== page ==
Trip to Tortuguero
2. May: Today we're set to leave to Tortuguero National Park, which derives it's name from the turtles, which come it's sandy beaches to lay eggs. We are supposed to be picked at 6:20 opposite San Pedro Mall, so we need to get up really early. We have breakfast at 5:40, do some last-minute packing, run to catch the bus to San Pedro. We're there early, Madeleine had warned us that they might be late, so I sit, relax, and start updating my diary. At 7:00 at last the bus arrives, we're the 4th and 5th passengers and we get the last seats. Shit. The guide, Bernie, gets on my nerves right at the beginning, he is loud, brash, cocky, and sniggers all the time. The a/c is way too cold and I ask for it to be turned down.
We drive through a cloud forest area and then through Brulio Carilio National park, which has a highway through it! Our guide explains everything in Spanish. I'm too pissed to even listen. It's a nice drive and even rains a bit and then the road keeps descending till we reach the lowlands. It gets warmer, the rain has stopped, and we fork off from the road to Limon and drive in the direction of Siquierres. We see pineapple plantations and then huge banana plantations. We stop at one and watch workers cutting the pods, others are sorting them, washing them, packing them and loading them onto trucks. The good bananas are exported, the bad ones go to the local market.
Beforehand we had stopped on the way for breakfast and we get to talk with the other travelers, who are a Belgian family of three consisting of a man ("I'm a diplomat"), his wife (who doesn't seem to grasp any conversation) and their very young, spoiled daughter, who rarely smiles. She is here on volunteer work and they've come over to visit her.
The plants themselves are sprayed with insecticide, and they are good strong, green, healthy looking plants. They all have blue plastic bags around the fruit, which prevents insects from getting on them and also provides additional warmth for growth.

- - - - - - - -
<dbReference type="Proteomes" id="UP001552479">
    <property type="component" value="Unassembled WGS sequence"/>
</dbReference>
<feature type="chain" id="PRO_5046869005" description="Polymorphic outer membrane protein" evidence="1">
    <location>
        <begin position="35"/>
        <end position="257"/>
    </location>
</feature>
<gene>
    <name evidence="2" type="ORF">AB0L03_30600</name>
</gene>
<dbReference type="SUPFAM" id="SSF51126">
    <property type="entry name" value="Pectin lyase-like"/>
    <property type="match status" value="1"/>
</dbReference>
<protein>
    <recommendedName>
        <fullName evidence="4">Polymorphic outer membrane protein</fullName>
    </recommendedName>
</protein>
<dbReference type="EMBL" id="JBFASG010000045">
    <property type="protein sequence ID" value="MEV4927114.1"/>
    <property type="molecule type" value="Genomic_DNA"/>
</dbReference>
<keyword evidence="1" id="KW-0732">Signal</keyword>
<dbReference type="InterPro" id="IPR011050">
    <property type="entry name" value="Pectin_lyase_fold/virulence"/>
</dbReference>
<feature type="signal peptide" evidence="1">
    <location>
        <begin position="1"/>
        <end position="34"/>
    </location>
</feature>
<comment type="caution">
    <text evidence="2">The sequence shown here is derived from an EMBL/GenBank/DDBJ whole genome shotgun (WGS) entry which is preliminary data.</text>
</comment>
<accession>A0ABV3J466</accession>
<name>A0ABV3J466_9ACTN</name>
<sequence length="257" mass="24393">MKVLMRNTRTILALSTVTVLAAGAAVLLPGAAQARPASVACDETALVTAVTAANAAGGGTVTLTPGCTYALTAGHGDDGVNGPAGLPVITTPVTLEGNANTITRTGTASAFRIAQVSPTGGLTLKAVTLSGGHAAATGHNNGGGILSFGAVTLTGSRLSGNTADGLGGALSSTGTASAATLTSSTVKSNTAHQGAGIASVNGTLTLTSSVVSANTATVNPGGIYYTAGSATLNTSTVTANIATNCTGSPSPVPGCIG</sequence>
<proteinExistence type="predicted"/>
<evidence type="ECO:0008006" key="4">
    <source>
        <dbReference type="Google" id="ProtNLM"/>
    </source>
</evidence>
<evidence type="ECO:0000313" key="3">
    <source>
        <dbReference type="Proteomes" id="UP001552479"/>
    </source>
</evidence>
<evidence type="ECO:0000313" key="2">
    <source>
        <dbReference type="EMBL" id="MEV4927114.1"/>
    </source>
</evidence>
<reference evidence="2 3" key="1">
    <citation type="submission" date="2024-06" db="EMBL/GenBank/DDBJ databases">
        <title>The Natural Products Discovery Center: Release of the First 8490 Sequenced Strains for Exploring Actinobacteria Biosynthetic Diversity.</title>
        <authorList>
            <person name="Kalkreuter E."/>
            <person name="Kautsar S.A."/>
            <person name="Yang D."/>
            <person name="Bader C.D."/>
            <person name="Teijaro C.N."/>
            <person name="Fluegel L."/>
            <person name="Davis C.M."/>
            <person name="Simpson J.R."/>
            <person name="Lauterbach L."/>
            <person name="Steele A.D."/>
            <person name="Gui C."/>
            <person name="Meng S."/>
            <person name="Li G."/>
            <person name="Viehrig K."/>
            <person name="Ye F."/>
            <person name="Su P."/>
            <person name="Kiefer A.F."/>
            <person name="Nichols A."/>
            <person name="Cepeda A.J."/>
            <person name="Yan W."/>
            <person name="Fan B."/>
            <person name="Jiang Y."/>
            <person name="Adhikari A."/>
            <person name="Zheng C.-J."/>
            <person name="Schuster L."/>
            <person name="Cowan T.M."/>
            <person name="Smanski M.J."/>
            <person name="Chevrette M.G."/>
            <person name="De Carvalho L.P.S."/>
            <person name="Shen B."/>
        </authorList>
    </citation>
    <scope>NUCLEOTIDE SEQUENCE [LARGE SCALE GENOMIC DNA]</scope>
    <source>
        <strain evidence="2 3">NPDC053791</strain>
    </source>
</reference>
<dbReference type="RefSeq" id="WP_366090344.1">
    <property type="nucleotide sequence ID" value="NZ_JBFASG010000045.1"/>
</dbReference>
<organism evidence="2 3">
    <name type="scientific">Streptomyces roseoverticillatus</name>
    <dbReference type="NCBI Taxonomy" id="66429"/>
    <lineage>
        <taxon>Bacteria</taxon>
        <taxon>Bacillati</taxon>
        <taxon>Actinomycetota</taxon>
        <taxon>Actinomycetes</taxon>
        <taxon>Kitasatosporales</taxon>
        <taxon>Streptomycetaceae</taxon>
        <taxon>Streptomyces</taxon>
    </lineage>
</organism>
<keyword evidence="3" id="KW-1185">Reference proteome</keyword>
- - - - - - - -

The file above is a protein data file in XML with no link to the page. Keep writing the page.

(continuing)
We stop again to watch a tree full of huge scarab beetles, kids have picked some and placed them on branches, which they hold out for us to photograph. We can touch the beetles, which are slow and lumbering, their bodies are velvety to the touch. Amazing insects!
We then reach a port "blanca ", be get onto a very flat boat, which turns out to be quite a power machine, with a huge outboard at the back. It skims amazingly smoothly at high speed over the flat, tranquil water of the river. Tortuguero can only be reached by water, there are no roads leading there. We stop on the way for a drink, there is reggae music and several young black Rasta guys milling about.
We continue on to Laguna Lodge, and on the way the boat stops a number of times to view all sorts of wildlife on the river, there is a crocodile, several birds and monkeys. The lady manager is already waiting for us at the lodge and gives us a good reception with a welcome drink. We get our rooms, which are very nice and above our usual standard, and then head for lunch with cabbage, cucumber, tomato, good sauce, meat, rice, vegetables, dessert, fruit juice. Everything is included except bottled drinks.
The Hotel has a canal/river on one side and the Caribbean Sea on the other, and it's a nice beach with lots of strange logs of dead trees littering the beach. There are dangerous currents here and swimming is unfortunately not allowed. In the afternoon, we tour to Tortuguero village, which is a really small, local place, very laid back. It has a turtle museum (I didn't fancy there was anything in it, so I skipped), I bought some postcards and even found the post office, which was actually run out of a local flat. Unfortunately, they're out of stamps. We've been joined by a Dutch and an Italian couple.
It is hot and humid. Bernie knows a lot and has rehabilitated himself with me. He's switched to English. Dinner is similar to lunch, there's Spaghetti with chicken pieces. Next morning we need to meet at 6:15 to start the dawn tour of the park.